Giuliano: “Jehuda Reinharz is the heart and soul of Brandeis today. … I will never set foot on that campus again.”

Rush: “I think this decision, which is about the sale of artwork, is connected to the sorry exaggerated monetizing of art that has gone on since the 1980s. I would say that this is part and parcel of the intensely inflated market and concern about money which has gone to the core of the art world. In terms of the current economic moment in the world I think it goes to how panic is a part of the response that people are having. I think this decision was made in panic. I think it was thought that is was sort of clever and smart, look what we’re doing to help save Brandeis. But I think it was a panic-based decision. It was totally unthought out. The process of making the decision was utterly disastrous.”

Rush: “They want the money. This whole story is about money. … This is perceived as the university’s solution to their budget problems. So if they’re saying now that they may only sell a couple works, well all they have to do is sell two works to get about 100 million bucks. Even in the current environment they could probably get close to $100 million with a couple of artworks. Probably. And then you have totally compromised the mission, destroyed it, forever. Because you can never get them back. And the greatness of the collection is based precisely on those key, key works, largely from mid 20th century American art, like the Andy Warhol, the Lichtenstein, de Kooning.”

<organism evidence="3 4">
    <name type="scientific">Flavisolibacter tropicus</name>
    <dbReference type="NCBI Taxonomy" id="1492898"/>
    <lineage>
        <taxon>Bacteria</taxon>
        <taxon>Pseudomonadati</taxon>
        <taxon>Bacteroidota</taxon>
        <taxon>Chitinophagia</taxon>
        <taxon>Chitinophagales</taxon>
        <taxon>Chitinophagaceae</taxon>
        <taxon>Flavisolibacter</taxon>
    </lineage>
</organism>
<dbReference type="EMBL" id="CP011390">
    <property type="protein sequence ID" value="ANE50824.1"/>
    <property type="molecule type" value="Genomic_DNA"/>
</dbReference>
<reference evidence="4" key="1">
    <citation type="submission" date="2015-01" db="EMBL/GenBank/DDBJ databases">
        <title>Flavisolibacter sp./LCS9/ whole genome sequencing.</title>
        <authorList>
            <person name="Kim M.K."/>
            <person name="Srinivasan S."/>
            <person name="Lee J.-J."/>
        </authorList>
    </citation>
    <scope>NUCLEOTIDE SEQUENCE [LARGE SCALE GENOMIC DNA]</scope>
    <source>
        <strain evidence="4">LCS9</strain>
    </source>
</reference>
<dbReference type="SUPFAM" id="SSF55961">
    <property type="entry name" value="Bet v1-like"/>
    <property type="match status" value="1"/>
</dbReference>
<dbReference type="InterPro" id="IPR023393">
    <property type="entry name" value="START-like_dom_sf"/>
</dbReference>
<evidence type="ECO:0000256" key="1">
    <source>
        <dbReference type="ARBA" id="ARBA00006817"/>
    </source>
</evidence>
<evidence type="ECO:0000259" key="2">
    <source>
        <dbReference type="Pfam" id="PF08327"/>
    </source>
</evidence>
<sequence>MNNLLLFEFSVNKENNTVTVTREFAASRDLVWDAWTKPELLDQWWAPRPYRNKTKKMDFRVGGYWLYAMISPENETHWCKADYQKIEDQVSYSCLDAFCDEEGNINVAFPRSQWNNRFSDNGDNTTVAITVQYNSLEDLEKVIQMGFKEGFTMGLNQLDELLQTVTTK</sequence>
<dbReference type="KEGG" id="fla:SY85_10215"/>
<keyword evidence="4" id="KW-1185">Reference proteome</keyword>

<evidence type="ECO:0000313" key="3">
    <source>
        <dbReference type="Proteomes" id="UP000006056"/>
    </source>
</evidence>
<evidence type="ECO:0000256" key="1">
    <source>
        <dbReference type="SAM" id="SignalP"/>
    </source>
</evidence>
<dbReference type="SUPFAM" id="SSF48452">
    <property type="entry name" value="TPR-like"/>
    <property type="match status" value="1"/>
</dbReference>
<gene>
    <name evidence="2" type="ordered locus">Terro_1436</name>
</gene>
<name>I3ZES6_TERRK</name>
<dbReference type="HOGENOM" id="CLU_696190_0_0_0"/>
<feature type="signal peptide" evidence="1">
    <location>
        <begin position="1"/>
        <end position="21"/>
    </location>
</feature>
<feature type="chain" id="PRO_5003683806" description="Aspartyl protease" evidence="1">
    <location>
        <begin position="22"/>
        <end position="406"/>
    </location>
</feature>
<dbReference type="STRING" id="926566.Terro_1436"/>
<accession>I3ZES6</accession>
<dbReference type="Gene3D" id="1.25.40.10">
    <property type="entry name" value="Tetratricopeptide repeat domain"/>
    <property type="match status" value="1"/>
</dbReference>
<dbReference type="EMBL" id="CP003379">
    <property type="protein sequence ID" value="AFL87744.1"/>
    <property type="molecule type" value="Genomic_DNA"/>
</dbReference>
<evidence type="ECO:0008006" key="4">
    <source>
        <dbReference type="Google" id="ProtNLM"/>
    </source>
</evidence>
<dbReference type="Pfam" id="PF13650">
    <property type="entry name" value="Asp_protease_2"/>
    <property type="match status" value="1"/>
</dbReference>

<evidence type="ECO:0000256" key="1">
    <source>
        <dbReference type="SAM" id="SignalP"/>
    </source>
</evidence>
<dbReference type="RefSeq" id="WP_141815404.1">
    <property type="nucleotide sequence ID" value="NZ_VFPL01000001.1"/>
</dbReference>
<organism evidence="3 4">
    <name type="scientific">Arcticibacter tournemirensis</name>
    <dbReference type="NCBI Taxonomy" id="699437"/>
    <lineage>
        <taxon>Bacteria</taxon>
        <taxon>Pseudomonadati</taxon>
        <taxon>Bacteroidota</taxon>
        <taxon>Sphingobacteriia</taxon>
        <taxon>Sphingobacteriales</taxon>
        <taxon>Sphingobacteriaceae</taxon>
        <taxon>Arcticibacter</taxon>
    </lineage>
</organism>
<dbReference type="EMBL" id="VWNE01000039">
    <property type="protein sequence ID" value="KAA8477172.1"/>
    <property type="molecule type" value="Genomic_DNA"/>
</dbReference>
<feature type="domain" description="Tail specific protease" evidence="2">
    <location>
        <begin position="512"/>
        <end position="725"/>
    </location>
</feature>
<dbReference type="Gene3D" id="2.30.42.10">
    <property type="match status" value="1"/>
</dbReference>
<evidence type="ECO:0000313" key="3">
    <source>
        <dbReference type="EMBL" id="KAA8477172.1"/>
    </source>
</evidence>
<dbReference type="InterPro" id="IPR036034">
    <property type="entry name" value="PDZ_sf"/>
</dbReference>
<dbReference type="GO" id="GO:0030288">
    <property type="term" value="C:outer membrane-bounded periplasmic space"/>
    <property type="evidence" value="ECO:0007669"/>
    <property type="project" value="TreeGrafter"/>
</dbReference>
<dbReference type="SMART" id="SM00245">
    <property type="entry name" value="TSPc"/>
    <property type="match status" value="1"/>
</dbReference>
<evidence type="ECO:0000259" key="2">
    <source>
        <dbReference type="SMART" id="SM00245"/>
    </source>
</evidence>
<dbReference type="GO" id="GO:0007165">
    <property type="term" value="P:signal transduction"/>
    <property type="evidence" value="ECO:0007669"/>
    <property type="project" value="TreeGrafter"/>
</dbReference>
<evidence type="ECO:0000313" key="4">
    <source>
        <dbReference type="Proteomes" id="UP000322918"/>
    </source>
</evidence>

Dawes on the threatened sale of Rose art: “I don’t think we’re going to know about that for at least a year. It’s still a possibility. I hope in my heart of hearts that it doesn’t happen at all. If it does happen it going to be a very, very small number of pieces. And it will only happen if this economy continues to decline and the endowments continue to decline.”